In two weeks it will be the end of the financial quarter and statements from investment companies will start coming in for those who are able to have retirement savings.
What if you need your money in 2 years, 10 years or 25 years? It makes a huge difference to how we think about this coronavirus quarter.
Veteran investor Barry Ritholtz, president and chief investment officer of Ritholtz Wealth Management, makes sense of this moment with a quick tip on how we should think about things.
“It’s actually three very different wallets,” Ritholtz told Marketplace’s David Brancaccio. “If you have to, have to have your money in two years and want to take very little risk, you’re going to be in a combination of money market funds and some high quality companies. And it’s a very low risk, very low return portfolio that hopefully stays ahead of inflation.
“Historically, we rarely see 10 years pass without positive feedback. So a portfolio that makes more sense to someone who will need that money a decade from now will be something like a classic 60/40 portfolio, i.e. 60% broad stock indices and 40% ‘obligations. You should see a return above inflation in most 10-year periods.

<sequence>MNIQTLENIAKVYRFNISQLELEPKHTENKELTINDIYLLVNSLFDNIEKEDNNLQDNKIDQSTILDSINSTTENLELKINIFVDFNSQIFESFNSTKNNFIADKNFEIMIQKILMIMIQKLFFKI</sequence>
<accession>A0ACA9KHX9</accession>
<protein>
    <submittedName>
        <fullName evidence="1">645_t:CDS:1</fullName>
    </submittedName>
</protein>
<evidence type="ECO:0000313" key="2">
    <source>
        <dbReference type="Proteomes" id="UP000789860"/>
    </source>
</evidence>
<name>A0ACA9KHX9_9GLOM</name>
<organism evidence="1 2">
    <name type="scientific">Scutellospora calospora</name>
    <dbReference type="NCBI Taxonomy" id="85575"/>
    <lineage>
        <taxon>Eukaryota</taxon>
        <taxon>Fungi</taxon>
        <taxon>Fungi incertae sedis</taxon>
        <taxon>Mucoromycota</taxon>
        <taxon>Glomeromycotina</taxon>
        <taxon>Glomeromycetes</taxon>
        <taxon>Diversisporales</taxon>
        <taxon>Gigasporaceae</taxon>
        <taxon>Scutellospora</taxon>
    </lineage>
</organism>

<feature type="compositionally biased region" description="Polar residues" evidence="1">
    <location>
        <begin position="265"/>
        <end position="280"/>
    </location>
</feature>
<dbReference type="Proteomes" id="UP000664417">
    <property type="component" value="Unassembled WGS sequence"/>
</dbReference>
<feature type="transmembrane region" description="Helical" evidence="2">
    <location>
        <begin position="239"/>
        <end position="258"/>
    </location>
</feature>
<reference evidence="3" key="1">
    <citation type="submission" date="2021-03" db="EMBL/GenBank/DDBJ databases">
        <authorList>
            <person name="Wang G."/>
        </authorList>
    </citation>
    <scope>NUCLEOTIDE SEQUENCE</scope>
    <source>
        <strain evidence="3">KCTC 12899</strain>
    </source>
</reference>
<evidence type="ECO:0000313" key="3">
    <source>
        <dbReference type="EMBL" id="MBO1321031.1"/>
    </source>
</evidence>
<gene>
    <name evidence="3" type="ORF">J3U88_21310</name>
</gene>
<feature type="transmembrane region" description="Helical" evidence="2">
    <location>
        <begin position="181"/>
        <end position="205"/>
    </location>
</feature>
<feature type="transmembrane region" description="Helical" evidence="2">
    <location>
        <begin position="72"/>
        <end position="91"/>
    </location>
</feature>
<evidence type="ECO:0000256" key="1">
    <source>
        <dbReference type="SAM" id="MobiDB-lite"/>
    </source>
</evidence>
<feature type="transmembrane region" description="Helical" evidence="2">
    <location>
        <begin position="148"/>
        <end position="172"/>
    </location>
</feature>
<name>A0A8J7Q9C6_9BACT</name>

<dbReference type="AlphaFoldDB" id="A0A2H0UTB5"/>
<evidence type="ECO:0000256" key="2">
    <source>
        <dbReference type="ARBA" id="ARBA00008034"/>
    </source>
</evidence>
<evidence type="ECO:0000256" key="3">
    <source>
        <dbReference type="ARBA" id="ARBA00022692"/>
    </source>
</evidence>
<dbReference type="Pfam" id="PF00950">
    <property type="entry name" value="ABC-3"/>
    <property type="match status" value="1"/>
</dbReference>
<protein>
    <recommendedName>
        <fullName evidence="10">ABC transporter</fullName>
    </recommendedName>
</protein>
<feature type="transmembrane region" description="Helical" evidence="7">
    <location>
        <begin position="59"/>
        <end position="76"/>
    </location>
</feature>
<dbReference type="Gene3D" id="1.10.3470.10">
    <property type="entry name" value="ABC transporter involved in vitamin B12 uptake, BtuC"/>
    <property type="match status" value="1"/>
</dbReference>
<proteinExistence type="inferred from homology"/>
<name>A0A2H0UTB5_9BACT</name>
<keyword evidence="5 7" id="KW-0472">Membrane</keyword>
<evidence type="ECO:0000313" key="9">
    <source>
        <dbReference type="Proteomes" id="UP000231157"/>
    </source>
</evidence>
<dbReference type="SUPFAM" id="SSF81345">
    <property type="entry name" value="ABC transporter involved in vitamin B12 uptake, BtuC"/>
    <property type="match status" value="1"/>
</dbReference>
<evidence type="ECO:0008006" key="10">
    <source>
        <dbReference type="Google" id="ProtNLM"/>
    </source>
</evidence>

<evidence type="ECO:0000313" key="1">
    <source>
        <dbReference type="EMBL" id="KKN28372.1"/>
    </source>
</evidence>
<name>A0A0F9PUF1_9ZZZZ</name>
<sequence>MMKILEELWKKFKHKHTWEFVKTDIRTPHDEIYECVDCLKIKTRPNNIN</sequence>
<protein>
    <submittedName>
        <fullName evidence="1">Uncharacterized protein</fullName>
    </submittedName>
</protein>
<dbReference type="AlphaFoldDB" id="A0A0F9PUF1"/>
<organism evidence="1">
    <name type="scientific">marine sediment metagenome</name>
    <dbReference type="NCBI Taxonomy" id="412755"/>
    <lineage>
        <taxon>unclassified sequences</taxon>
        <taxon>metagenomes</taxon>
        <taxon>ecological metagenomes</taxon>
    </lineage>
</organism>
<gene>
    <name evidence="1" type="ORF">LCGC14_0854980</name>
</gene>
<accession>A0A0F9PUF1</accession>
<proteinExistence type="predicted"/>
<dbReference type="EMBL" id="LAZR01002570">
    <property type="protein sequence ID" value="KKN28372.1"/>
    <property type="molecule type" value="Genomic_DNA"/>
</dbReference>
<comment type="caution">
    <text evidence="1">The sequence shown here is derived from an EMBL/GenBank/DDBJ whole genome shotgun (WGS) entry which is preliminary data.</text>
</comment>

“And then 25 years – 25 years is a long time in the stock market. And you would want to be pretty aggressive, either 70/30 or 75/25 stocks and bonds. The reason why I never recommend people to just use stocks, even though this portfolio would do better, it’s exactly because of times like this, or ’08/’09, or 2000. You know, the optimal portfolio isn’t the one that earns the most money, but it’s one you can live with. And I can guarantee you that people who are in all stock portfolios, they’re having a hard time looking at a market that was hitting all-time highs a month ago, and which is now down 30% or more. We have seen $20 trillion in wealth disappear.
“Now it’s only temporary. My best guess is that once we get through the coronavirus, it will come back. But if you’re up all night stressing about it, and the only way to relieve that stress is to sell, well, you’re not going to participate when the market recovers. You must take the good with the bad, and that too will pass.